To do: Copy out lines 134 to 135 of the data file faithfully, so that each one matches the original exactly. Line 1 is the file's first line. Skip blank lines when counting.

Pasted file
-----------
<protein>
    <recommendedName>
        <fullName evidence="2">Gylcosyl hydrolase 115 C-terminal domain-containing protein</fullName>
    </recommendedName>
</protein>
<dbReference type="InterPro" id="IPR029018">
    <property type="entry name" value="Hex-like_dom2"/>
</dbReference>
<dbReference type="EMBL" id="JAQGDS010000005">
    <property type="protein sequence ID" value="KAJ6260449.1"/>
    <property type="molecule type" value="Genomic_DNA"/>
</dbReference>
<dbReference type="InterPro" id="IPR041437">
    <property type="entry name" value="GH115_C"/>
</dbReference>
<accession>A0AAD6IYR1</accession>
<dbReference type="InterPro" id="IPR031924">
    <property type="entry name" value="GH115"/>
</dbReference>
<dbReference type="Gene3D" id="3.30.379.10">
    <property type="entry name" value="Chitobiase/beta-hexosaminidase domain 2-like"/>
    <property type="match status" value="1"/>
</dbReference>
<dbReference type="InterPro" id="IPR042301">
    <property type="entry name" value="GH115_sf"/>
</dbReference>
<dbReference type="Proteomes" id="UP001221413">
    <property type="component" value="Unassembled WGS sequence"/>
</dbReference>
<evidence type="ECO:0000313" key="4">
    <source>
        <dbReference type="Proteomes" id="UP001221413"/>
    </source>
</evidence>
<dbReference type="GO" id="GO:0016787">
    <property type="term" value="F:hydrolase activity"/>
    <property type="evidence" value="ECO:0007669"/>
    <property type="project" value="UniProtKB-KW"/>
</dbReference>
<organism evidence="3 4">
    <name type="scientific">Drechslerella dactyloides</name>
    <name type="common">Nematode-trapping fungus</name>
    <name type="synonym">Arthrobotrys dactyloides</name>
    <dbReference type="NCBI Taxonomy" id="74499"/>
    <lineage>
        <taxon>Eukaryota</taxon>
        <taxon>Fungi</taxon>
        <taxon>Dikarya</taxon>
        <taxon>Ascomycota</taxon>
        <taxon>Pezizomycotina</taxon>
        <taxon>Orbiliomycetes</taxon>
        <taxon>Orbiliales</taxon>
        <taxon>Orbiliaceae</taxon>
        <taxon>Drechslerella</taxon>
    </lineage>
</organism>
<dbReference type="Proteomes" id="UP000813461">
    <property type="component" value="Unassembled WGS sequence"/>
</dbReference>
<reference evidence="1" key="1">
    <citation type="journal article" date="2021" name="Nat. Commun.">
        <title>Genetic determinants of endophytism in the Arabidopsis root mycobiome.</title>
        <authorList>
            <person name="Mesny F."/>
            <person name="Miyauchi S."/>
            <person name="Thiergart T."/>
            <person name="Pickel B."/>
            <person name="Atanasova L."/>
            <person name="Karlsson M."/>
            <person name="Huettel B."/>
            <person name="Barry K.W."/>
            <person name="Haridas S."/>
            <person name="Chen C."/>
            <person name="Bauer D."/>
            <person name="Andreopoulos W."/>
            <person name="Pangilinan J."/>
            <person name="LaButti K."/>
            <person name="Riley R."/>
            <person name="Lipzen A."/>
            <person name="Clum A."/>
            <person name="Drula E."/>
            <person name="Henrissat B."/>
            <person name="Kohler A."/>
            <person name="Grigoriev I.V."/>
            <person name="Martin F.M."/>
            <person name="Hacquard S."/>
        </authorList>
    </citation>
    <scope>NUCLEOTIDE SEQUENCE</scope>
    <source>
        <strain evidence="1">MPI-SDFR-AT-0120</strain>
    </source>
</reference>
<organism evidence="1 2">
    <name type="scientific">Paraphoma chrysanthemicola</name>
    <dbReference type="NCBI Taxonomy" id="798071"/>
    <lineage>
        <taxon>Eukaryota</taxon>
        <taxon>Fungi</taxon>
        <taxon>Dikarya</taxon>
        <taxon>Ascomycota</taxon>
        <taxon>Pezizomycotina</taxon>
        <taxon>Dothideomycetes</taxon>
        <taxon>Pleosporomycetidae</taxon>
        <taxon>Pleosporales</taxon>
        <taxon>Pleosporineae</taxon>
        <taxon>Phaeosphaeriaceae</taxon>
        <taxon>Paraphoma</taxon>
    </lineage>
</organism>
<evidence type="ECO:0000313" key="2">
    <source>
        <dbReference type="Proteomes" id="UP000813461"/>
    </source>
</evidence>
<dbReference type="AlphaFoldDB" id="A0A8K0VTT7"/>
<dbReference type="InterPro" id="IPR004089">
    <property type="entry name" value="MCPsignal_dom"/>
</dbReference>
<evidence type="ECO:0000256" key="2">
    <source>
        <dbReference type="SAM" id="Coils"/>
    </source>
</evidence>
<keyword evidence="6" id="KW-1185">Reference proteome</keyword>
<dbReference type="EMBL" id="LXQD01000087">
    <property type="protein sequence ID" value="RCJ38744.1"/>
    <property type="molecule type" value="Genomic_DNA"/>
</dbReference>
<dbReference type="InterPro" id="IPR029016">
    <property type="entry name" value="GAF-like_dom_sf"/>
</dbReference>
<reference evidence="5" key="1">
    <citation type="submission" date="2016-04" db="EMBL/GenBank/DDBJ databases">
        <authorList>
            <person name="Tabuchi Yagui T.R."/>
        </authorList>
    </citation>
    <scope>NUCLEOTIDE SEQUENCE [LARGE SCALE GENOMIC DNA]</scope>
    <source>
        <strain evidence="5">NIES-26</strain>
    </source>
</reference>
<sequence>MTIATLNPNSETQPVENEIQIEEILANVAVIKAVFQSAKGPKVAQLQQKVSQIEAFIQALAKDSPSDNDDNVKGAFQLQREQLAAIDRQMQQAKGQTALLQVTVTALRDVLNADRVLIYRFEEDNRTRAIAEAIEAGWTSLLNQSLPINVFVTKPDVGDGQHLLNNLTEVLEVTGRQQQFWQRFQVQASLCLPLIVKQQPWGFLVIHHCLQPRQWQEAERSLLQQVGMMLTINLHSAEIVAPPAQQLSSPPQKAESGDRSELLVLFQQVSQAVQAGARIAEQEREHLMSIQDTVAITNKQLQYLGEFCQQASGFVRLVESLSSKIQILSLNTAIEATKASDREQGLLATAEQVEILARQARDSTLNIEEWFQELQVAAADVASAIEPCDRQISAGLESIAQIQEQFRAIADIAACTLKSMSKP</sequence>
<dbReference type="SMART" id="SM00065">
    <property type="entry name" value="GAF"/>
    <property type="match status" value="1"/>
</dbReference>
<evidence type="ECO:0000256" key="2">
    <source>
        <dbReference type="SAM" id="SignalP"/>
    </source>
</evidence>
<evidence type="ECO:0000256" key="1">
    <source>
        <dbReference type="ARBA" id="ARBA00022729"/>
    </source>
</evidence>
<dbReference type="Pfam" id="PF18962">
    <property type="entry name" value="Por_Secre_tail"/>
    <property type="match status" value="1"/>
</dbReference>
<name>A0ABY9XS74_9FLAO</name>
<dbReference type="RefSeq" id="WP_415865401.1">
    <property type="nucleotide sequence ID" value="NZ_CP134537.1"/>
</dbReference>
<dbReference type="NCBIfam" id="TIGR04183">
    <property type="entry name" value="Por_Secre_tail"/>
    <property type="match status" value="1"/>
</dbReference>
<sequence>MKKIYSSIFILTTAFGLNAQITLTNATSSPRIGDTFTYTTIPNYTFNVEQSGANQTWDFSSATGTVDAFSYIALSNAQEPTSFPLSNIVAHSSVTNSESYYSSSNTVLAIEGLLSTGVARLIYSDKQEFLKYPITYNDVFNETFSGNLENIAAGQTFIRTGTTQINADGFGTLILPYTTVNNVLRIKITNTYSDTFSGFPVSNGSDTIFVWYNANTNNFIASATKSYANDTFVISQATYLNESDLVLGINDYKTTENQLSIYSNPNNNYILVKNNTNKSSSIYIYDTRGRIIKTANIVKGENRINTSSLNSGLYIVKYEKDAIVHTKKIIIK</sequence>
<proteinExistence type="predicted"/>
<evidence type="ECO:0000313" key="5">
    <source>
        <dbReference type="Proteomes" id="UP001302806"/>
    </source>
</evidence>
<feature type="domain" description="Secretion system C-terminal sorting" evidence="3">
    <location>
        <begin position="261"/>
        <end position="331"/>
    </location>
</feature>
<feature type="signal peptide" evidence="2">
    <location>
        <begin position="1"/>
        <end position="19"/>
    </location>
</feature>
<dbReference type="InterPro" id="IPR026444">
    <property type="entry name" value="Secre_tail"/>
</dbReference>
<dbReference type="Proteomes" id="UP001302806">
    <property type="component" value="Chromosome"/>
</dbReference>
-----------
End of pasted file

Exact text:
    <citation type="submission" date="2016-04" db="EMBL/GenBank/DDBJ databases">
        <authorList>